Green Books, 2006, 256pp
Reviewed by Ian Mowll
Some people in GreenSpirit may have heard Stephan Harding speak at the 2004 GreenSpirit Annual Gathering – when we totalled up the feedback from participants he got a record 55/55! Everyone enjoyed his talk. Why? Perhaps because he spoke with well grounded knowledge and also with passion and inspiration. There is a big difference between someone who simply reports on facts that they have learnt and someone who has connected with the ideas at a deeper level. Stephen has obviously delved into the depths of Deep Ecology giving him the fertile ground for his ideas to flourish. So, it was with keen anticipation that I looked forward to reading his new book Animate Earth and I was not disappointed. The book is rooted in strong scientific understanding and it is also laced with experiential exercises to help the reader to connect with the ideas in a meaningful way. For me, the book fell into four parts:
The book elegantly describes how we can deepen our connection with the Earth; indeed, all through the book, the Earth is described as Gaia – a living being. Included in this section is a Jungian model of viewing the Earth in four ways: thinking, feeling, intuition or sensing. Stephan points out that the current scientific model in our culture unhelpfully over emphasises the thinking function. We need to integrate feeling, intuition and sensing to gain a holistic approach to Gaia.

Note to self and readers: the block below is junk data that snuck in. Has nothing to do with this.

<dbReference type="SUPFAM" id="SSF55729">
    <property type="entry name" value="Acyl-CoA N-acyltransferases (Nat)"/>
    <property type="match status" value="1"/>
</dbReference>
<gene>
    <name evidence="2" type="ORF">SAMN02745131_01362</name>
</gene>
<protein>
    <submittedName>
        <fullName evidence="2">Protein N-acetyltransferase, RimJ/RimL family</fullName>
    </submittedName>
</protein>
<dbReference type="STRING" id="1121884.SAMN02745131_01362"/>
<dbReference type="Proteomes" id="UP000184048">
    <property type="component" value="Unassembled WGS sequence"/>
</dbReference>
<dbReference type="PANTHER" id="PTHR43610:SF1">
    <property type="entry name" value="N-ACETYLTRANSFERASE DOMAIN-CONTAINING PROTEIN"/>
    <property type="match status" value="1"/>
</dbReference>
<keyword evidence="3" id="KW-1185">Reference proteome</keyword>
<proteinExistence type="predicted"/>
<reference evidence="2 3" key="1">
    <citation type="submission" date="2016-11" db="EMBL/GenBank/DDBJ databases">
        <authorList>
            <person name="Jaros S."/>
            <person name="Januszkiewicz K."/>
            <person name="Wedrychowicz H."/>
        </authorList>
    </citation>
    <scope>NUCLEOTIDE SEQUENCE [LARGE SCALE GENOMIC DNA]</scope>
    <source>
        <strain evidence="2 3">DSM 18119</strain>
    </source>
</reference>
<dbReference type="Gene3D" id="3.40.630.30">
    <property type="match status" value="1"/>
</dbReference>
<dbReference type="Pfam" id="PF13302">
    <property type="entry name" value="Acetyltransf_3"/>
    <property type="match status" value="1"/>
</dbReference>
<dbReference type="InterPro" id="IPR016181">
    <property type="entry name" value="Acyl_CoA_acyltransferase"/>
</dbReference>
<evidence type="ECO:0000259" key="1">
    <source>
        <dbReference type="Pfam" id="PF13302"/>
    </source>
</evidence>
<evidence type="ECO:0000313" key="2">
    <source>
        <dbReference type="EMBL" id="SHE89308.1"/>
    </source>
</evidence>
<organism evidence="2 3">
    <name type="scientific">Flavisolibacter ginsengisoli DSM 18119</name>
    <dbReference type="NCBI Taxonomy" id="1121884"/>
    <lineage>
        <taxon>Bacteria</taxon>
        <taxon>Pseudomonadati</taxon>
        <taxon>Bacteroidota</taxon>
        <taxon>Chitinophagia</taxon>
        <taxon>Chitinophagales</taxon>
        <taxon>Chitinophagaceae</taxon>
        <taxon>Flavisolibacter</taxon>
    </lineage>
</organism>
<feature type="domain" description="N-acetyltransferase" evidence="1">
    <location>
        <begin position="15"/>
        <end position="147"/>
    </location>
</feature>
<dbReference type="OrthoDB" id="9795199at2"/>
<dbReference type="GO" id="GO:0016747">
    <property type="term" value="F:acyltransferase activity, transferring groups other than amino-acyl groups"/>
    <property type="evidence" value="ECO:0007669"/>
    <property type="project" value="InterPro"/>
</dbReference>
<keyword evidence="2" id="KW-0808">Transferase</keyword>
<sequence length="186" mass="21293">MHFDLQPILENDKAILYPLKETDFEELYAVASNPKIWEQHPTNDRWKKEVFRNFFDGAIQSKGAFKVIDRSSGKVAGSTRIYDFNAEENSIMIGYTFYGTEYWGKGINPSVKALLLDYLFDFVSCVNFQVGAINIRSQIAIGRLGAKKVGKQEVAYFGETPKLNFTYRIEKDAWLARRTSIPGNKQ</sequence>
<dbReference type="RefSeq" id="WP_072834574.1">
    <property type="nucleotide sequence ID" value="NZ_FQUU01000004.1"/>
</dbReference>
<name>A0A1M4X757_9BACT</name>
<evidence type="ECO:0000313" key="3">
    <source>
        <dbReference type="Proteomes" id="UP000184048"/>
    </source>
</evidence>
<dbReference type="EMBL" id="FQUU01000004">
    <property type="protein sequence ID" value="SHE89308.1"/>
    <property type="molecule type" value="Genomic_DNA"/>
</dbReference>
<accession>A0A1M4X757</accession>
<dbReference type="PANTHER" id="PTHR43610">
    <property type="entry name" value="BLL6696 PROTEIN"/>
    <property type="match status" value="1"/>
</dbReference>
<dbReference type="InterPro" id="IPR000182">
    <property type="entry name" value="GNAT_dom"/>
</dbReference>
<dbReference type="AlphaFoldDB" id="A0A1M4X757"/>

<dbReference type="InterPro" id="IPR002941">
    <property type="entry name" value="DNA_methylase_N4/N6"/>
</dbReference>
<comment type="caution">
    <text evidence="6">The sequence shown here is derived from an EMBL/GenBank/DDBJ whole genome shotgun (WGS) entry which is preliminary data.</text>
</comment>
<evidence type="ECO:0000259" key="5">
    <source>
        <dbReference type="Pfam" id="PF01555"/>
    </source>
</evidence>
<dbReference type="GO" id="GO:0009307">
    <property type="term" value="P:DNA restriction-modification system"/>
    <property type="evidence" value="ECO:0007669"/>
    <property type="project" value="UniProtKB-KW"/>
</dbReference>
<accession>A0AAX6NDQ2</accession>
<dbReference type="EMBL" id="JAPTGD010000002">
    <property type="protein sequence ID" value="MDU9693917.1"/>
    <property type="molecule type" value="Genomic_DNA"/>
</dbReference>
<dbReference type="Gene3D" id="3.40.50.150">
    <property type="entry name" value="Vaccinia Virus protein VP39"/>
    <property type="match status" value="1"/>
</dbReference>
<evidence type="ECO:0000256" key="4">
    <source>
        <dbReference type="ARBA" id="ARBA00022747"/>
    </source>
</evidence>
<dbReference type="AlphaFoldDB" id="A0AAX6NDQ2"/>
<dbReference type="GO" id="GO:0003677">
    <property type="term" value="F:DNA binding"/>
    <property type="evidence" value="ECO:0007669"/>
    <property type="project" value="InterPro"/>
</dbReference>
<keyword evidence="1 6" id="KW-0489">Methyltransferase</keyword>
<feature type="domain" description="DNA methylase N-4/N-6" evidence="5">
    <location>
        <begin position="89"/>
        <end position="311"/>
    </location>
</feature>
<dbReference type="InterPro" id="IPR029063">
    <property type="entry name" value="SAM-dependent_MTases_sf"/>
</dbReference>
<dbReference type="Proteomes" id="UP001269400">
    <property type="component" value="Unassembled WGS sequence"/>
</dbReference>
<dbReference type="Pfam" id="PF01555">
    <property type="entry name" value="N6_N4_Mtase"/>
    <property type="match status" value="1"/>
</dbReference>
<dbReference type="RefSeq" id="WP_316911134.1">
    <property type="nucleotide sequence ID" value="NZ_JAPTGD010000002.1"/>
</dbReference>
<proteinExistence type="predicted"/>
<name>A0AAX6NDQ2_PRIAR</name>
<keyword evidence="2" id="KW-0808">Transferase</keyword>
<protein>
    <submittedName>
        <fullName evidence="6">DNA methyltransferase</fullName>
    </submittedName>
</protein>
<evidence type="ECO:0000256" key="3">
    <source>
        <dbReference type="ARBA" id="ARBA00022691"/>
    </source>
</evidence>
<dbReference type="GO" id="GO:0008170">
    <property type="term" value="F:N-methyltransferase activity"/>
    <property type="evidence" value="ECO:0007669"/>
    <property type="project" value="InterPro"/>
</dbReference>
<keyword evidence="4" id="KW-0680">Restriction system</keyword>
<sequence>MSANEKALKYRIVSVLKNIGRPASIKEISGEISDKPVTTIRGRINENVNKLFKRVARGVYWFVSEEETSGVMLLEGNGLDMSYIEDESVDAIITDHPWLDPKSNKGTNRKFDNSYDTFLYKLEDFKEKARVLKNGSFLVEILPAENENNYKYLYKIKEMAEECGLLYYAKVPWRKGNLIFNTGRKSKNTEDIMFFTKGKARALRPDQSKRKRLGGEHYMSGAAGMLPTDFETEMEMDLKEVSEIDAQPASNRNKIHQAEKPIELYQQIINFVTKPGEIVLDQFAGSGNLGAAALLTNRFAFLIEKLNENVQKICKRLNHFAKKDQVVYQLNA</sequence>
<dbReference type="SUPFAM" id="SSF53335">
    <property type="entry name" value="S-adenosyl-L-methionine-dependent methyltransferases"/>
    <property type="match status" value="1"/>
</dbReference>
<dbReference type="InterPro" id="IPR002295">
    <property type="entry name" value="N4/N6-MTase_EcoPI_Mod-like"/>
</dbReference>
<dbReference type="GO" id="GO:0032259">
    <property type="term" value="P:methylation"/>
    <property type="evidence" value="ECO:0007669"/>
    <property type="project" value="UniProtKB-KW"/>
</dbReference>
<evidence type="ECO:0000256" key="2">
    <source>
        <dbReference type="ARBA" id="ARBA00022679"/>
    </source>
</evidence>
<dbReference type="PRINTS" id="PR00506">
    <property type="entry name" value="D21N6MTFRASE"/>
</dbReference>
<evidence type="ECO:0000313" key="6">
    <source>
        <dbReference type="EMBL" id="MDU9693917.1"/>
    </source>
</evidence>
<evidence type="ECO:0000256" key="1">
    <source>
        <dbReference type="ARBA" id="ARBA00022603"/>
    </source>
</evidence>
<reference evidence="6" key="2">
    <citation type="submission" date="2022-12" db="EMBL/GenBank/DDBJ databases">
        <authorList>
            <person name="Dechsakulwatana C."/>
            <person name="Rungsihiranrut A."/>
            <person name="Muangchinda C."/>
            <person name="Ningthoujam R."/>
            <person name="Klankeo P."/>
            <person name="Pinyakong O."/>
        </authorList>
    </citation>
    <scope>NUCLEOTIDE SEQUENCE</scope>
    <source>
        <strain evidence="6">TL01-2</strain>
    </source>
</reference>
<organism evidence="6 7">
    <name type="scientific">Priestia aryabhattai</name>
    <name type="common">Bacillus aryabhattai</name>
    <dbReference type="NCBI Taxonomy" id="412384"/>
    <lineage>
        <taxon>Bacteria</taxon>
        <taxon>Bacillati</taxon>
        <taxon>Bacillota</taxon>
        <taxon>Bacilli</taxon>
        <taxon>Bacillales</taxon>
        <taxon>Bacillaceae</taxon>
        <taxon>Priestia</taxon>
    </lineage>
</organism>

This is a fascinating account of many different Earth systems. In particular the cycle of carbon between the atmosphere and the Earth and the resultant effects on climate change. Further aspects are also considered such as cells and microbes – I am left with feelings of awe and wonder at the intricacies and complexities of life.
This section provides a rather frightening view of the state of the planet and its possible future. There continues to be growing evidence of climate change and human impact on the Earth’s systems. Stephan points out that, once we experience a relationship with the Earth, when wounding Gaia we wound ourselves, both physically and psychologically. However, the long term response seems also to be about adapting to change. As Stephan says: “..stable climate is a myth. The Gaia into which our species emerged is a wild, complex, dynamic being, subject to sudden shifts between multiple semi-stable states”.
Stephan describes this from a Deep Ecology perspective; he provides 8 points of the Deep Ecology platform as created by participants at Schumacher College in May 1995.
Finally, Stephan says in a Schumacher-esque way: “…the real change has to be an inner one…even the most brilliant technological solutions could lead to disaster if they are not used by wise human beings”. It is here that I believe this book makes such an important contribution. There are lots of books in our wider society full to the brim with the thinking function. But what is needed is more feeling, sensing and intuition bringing with it wisdom and a holistic response. This book helps the reader with stepping stones along the path from conscious understanding to a deep connection with the living Earth.
For anyone who wants to learn more about Deep Ecology, or who wants a stronger connection between the scientific and the spiritual, I would have no hesitation in recommending Animate Earth.